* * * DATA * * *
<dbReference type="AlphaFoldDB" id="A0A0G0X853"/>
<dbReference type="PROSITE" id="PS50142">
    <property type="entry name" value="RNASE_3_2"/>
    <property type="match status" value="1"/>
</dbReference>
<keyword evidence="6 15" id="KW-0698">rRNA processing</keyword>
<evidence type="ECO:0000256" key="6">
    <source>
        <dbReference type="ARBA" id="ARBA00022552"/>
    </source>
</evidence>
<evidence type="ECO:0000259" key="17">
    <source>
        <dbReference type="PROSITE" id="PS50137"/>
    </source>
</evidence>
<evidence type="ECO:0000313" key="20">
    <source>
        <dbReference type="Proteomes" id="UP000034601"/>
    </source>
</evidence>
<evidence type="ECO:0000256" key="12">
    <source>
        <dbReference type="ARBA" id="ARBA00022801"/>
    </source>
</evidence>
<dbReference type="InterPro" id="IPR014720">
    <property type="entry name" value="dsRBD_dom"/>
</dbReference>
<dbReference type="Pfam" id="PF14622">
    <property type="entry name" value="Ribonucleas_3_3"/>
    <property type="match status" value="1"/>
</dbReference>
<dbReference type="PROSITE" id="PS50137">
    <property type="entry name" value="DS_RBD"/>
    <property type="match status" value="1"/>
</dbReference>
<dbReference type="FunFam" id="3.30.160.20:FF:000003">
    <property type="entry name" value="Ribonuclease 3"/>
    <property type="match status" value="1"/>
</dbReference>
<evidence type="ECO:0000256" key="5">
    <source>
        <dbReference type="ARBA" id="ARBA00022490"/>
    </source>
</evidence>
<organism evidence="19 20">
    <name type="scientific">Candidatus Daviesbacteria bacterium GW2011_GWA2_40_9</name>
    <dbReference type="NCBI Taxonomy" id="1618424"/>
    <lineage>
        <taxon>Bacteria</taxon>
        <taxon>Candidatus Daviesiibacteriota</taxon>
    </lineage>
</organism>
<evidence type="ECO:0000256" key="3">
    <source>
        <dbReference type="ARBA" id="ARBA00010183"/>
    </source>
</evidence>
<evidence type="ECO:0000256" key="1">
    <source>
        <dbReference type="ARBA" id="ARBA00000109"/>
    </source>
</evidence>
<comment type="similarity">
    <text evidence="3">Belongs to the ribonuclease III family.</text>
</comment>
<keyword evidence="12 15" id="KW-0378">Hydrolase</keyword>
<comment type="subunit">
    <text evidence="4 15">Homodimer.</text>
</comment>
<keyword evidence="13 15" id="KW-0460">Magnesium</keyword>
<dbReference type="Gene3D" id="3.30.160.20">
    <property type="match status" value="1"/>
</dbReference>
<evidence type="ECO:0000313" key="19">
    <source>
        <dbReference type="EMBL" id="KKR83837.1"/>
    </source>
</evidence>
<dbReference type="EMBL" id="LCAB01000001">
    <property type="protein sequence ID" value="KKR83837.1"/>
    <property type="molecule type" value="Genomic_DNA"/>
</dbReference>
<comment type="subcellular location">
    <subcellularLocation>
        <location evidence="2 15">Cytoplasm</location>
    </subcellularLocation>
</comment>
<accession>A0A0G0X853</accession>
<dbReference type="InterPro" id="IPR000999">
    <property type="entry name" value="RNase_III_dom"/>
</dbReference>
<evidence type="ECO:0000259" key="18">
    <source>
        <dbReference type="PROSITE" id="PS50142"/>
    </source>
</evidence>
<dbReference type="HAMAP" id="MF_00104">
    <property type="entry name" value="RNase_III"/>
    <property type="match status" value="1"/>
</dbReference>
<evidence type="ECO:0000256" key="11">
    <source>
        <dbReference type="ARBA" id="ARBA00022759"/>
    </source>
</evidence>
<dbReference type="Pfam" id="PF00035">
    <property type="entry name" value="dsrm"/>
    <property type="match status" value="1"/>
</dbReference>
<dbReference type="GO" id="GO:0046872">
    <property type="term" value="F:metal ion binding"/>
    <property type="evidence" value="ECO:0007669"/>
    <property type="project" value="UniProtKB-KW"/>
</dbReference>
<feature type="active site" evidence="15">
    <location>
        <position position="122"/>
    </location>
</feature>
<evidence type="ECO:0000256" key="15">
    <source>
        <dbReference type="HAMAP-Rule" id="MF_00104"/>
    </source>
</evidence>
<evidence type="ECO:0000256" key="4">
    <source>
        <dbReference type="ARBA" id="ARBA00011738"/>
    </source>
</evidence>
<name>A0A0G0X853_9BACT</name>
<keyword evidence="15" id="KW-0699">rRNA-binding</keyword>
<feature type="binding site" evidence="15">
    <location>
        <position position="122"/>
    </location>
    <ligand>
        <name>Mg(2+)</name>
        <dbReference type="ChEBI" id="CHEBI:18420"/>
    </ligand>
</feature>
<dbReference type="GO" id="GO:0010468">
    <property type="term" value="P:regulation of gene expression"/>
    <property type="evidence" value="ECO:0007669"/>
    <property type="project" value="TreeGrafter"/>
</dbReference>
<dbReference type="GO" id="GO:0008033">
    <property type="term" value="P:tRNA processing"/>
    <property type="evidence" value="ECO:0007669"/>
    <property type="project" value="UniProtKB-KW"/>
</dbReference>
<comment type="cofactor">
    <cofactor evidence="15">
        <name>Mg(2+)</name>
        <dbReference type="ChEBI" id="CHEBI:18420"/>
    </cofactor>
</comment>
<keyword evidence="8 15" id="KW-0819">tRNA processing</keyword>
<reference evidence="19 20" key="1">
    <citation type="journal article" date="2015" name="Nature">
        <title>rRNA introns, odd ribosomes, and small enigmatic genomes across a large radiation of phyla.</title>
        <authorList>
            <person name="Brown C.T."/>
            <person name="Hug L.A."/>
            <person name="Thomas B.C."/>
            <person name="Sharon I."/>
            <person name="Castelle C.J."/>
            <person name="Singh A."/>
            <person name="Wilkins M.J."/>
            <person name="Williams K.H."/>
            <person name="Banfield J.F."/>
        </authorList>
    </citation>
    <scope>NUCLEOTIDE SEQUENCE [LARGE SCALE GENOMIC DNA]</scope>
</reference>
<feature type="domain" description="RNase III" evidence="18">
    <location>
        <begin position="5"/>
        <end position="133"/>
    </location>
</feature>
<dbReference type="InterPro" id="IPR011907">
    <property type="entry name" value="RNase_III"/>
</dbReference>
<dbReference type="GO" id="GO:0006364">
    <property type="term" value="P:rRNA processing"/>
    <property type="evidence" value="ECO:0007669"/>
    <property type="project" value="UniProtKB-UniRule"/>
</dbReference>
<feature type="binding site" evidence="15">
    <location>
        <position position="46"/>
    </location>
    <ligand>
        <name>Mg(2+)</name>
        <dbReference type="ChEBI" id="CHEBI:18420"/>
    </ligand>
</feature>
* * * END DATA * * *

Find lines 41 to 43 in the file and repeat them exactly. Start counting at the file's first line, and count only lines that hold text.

</dbReference>
<evidence type="ECO:0000256" key="5">
    <source>